• Property 1
 $B_{uv}\left( c_{1}c_{2} \right) > 0$ (2)

always

• Property 2
 $Prob \left\{ c_{1} < u < c_{1} + dc_{1} , c_{2} < v < c_{2} + dc_{2} \right\} = B_{uv}\left( c_{1}c_{2} \right) dc_{1}, dc_{2}$ (2)
• Property 3
 $\int^{\infty}_{ - \infty} \int^{\infty}_{ - \infty} B_{uv}\left( c_{1}c_{2} \right) dc_{1} dc_{2} = 1$ (2)
• Property 4
 $\int^{\infty}_{ - \infty} B_{uv}\left( c_{1}c_{2} \right) dc_{2} = B_{u}\left( c_{1} \right)$ (2)

where $B_{u}$ is a function of $c_{1}$ only

• Property 5
 $\int^{\infty}_{ - \infty} B_{uv}\left( c_{1}c_{2} \right) dc_{1} = B_{v}\left( c_{2} \right)$ (2)

where $B_{v}$ is a function of $c_{2}$ only

The functions $B_{u}$ and $B_{v}$ are called the marginal probability density functions and they are simply the single variable pdf's defined earlier. The subscript is used to indicate which variable is left after the others are integrated out. Note that $B_{u}\left( c_{1} \right)$ is not the same as $B_{uv}\left( c_{1},0 \right)$. The latter is only a slice through the $c_{2}$ - axis, whale the marginal distribution is weighted by the integral of the distribution of the other variable. Figure 2.6. illustrates these differences.

If the joint probability density function is known, the joint moments of all orders can be determined. Thus the $m,n$ -th joint moment is

 $\left\langle \left( u- U \right)^{m} \left( v - V \right)^n \right\rangle = \int^{\infty}_{-\infty} \int^{\infty}_{-\infty} \left( c_{1} - U \right)^{m} \left( c_{2} - V \right)^{n} B_{uv}\left( c_{1} , c_{2} \right) dc_{1} dc_{2}$ (2)

In the preceding discussions, only two random variables have been considered. The definitions, however, can easily be geberalized to accomodate any number of random variables. In addition, the joint statistics of a single random at different times or at different points in space could be considered. This will be done later when stationary and homogeneous random processes are considered.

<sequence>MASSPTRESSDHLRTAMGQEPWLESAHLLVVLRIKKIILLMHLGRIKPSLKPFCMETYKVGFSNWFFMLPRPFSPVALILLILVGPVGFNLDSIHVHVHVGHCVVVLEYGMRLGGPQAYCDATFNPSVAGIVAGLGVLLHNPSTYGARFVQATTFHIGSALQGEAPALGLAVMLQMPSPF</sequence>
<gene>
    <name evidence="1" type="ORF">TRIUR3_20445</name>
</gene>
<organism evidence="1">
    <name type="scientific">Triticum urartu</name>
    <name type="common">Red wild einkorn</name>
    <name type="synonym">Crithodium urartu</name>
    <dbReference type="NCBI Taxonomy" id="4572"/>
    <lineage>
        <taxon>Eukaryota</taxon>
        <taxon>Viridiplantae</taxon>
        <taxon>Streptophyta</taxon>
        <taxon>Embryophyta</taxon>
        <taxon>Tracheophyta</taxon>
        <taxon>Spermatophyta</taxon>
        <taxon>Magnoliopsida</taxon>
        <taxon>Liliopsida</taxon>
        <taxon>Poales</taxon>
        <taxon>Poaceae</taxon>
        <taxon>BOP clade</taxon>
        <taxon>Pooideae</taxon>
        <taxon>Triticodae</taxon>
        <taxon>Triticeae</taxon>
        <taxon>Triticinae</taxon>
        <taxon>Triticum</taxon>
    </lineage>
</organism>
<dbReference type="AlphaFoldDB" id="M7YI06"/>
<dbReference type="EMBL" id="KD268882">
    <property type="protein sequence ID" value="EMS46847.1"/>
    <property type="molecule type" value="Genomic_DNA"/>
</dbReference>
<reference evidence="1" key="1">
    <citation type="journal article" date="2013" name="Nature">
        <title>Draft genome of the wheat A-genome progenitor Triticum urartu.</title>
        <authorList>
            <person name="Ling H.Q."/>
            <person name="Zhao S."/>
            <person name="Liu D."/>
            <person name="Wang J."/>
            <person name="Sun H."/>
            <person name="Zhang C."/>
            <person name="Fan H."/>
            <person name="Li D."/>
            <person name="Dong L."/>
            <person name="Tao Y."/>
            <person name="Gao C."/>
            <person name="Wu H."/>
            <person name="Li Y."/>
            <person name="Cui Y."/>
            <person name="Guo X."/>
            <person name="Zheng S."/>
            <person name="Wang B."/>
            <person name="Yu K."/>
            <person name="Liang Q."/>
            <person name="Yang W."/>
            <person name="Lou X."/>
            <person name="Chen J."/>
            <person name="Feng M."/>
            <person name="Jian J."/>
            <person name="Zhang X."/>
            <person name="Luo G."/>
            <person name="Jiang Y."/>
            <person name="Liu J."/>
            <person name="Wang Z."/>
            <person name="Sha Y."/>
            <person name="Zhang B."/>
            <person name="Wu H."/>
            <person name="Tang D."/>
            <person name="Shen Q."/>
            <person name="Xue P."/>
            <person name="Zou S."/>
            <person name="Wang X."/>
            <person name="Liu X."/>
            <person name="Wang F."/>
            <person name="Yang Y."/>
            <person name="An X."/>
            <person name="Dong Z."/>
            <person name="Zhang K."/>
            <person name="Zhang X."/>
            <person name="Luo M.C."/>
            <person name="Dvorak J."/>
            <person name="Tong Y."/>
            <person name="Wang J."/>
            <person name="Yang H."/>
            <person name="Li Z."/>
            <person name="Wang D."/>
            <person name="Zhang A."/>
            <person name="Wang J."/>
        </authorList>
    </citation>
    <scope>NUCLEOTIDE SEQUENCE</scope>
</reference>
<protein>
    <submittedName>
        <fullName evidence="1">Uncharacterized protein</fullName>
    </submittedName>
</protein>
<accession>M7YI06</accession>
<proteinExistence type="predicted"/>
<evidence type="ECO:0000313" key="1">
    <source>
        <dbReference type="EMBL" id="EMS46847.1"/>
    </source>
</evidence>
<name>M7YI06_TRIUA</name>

### The bi-variate normal (or Gaussian) distribution

If $u$ and $v$ are normally distributed random variables with standard deviations given by $\sigma_{u}$ and $\sigma_{v}$ respectively , with correlation coefficient $\rho_{uv}$, then their joint probability density function is given by

 $B_{uvG} \left(c_{1},c_{2} \right) = \frac{1}{2 \pi \sigma_{u} \sigma_{v} }exp \left[ \frac{ \left( c_{1} - U \right)^{2} }{ 2\sigma^{2}_{u} } + \frac{ \left( c_{2}-V \right)^{2}}{2\sigma^{2}_{v} } - \rho_{uv}\frac{c_{1}c_{2}}{\sigma_{u} \sigma_{v}} \right]$ (2)

This distribution is plotted in Figure 2.7. for several values of $\rho_{uv}$ where $u$ and $v$ are assumed to be identically distributed (i.e., $\left\langle u^{2} \right\rangle = \left\langle v^{2} \right\rangle$ ).

It is straightforward to show (by completing the square and integrating) that this yields the single variable Gaussian distribution for the marginal distributions. It is also possible to write a multivariate Gaussian probability density function for any number of random variables.

### Statistical independence and lack of correlation

Definition: Statistical Independence Two random variables are said to be statistically independent if their joint probability density is equal to the product of their marginal probability density functions. That is,

 $B_{uv}\left(c_{1}c_{2} \right) = B_{u}\left(c_{1} \right) B_{v} \left( c_{2} \right)$ (2)

It is easy to see that statistical independence implies a complete lack of correlation; i.e., :$\rho_{uv} \equiv 0$. From the definition of the cross-correlation

 $\begin{matrix} \left\langle \left(u-U \right) \left( v - V \right) \right\rangle & = & \int ^{\infty}_{-\infty} \int ^{\infty}_{-\infty} \left( c_{1} - U \right) \left( c_{2} - V \right) B_{uv} \left( c_{1} , c_{2} \right) dc_{1} dc_{2} \\ & = & \int ^{\infty}_{-\infty} \int ^{\infty}_{-\infty} \left( c_{1} - U \right) \left( c_{2} - V \right) B_{u}\left(c_{1} \right) B_{v} \left( c_{2} \right) dc_{1} dc_{2} \\ & = & \int ^{\infty}_{-\infty} \int ^{\infty}_{-\infty} \\ \end{matrix}$ (2)